Stock thermostat

In 2018, the United States consumed more energy than before, according to the U.S. Energy Information Administration. Fossil fuels, like petroleum, natural gas and coal, accounted for 80% of the total consumption.

While there are many reasons these energy sources are being used in excess, there is one use the average American interacts with daily – heating and cooling their home.

Steve Smylie, president of Smylie One Heating, Cooling & Plumbing Co. in Bedford Heights and Chester Township, and Tyler Wadsworth, general manager at P.K. Wadsworth Heating & Cooling in Solon, said as the weather changes and temperatures fluctuate, homeowners should watch their energy consumption.

“Here in Ohio, there are two seasons, air conditioning season and heating season,” Smylie said. “During the air conditioning season, we’re most concerned about our electric bill. In the winter, those costs switch over to natural gas because most heating systems are natural gas.”

Wadsworth said, “The weather is going to directly affect what you pay for in your heating and cooling bills. The colder the winter, the more you should expect to pay. Your heating system is working to overcome how cold it is outside, and you can imagine it takes a lot of energy to meet your preferred temperature.”

To curb costs, Smylie said there are a few things homeowners can do. The best thing is call in a professional, he added.

“Check things like common-sense items like your filters,” Smylie said. “When your filters are not kept clean or replaced, you can use a substantial amount of energy to sustain temperatures. We also go in and check the efficiency of the products. We also clean the burners.”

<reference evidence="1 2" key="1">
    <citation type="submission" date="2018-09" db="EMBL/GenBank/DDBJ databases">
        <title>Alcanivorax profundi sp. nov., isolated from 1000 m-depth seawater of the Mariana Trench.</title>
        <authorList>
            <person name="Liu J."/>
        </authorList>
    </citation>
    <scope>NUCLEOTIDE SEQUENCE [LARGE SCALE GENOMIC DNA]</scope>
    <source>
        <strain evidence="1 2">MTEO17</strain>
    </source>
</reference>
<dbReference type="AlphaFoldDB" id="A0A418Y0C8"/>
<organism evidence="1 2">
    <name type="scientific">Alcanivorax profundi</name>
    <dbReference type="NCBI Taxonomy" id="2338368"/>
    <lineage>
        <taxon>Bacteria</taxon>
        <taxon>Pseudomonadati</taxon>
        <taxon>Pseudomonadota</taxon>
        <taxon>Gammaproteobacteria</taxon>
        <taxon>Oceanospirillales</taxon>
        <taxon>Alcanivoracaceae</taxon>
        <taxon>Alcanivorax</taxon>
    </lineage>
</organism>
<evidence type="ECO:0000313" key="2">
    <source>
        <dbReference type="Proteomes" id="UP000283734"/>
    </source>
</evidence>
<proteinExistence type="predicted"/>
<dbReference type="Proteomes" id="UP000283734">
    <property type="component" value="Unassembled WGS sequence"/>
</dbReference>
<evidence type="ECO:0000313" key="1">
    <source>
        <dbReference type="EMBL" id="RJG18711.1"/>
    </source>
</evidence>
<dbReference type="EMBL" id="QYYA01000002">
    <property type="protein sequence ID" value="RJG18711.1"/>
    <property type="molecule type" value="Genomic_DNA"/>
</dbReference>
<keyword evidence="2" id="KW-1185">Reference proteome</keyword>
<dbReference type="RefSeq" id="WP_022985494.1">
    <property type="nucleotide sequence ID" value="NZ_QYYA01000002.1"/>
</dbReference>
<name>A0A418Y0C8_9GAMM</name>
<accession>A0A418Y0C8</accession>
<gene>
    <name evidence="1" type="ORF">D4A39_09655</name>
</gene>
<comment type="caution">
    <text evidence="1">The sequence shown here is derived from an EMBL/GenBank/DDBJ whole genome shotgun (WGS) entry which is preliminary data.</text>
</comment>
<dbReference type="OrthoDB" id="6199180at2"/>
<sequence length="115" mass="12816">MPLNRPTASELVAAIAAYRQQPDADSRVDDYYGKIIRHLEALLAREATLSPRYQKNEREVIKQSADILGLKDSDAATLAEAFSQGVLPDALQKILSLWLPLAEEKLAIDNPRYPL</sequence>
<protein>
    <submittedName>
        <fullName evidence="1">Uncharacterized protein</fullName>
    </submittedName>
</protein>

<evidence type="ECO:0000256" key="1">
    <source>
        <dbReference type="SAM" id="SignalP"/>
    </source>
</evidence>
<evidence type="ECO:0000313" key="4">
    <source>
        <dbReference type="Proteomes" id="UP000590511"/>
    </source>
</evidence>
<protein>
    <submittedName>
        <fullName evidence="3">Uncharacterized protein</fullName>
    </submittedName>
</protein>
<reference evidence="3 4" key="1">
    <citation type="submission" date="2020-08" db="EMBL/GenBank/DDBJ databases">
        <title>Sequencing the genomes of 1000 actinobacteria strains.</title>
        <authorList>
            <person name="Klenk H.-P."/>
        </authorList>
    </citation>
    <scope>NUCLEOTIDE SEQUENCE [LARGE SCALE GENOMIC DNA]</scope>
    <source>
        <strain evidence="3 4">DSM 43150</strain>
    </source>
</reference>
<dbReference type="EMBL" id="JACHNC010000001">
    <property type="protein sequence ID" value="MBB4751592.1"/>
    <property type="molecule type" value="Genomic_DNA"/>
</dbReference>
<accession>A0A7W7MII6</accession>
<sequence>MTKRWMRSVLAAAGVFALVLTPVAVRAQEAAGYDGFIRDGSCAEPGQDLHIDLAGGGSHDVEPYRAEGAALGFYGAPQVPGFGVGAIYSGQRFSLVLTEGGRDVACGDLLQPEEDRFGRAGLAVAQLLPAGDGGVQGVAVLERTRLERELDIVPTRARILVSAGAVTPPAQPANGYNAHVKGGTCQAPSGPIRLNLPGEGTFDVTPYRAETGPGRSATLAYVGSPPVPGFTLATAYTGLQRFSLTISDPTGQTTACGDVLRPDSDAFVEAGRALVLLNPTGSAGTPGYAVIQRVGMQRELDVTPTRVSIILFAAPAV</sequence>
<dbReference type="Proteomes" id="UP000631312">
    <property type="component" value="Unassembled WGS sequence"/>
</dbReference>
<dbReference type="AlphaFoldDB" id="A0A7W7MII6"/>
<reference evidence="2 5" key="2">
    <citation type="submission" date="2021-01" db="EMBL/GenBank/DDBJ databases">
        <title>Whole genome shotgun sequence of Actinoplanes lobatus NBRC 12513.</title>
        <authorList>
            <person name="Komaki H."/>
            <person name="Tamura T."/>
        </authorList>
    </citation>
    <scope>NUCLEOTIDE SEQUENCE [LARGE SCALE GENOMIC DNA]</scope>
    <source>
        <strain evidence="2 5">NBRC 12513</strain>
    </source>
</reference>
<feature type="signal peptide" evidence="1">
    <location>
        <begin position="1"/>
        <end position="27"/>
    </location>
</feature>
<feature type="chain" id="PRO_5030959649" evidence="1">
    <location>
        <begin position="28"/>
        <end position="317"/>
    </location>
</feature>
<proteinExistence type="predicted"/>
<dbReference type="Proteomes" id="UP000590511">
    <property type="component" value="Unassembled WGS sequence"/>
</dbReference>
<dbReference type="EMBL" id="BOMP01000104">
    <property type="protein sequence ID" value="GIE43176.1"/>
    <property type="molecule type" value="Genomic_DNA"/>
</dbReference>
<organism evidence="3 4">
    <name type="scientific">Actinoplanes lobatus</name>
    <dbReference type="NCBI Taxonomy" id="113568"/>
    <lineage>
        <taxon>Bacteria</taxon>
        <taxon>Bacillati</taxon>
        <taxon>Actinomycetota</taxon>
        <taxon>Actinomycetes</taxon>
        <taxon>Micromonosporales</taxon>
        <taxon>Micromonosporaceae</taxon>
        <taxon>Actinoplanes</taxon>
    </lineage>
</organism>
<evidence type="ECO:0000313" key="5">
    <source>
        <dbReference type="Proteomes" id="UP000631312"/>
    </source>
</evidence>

Smylie also suggested homeowners explore purchasing humidifiers.

“When we get into winter, homes become dryer and they expand and contract,” he explained. “So, they move from that dryness which makes your body feel colder, therefore you have to turn up your temperatures. If you have good humidity in the house, your body will feel warmer.”

Wadsworth said homeowners should take advantage of setting back their thermostat.

“The most obvious thing is the cooler you can keep your home and still be comfortable, the less money you’ll spend on energy,” he noted. “Even if you set your temperature back a little bit, it’ll have an impact throughout the winter. Also, utilize setbacks when you’re gone. Program it to go back 5 degrees when you’re not home.”

But with setbacks, be aware that this works best for periods out of town or when one is at work. Setting back the temperature when you’ll only be out for an hour or two is more work than it’s worth, Wadsworth said.

“It’s going to take much more energy to recover from that over just leaving it alone,” he added.

During temperature fluctuations, Smylie said the most important thing to find is your comfort level.

“Figure out what that temperature is, set it at that temperature and forget it,” he said. “Personally, when I’m in the shoulder months (outside temps between 45 degrees and 65 degrees), I run my fan all the time. When the fan is running, it’s circulating and filtering the air. When it’s circulating the air, it’s doing a better job of evening out the temperatures.”

Wadsworth suggested individuals use the the sun’s natural heat as well.

“Take advantage of sunlit walls in your home by keeping your windows or blinds open and let that heat come into the home,” he said. “It’s the same thing with the shaded areas, keeping the blinds in those spots closed to keep the heat in.”

But when it comes to the inevitable winter, the professionals offered advice.

“Look into preventative maintenance to make sure all of the components are in alignment and everything is set correctly,” Wadsworth said.

Smylie said, “Don’t procrastinate. Make sure everything is working properly now. Also, make sure your thermostat is changed from air conditioning to heating. We get calls every year with customers wondering why their house is cold and isn’t heating up. We come out and the thermostat is still set to cool.”

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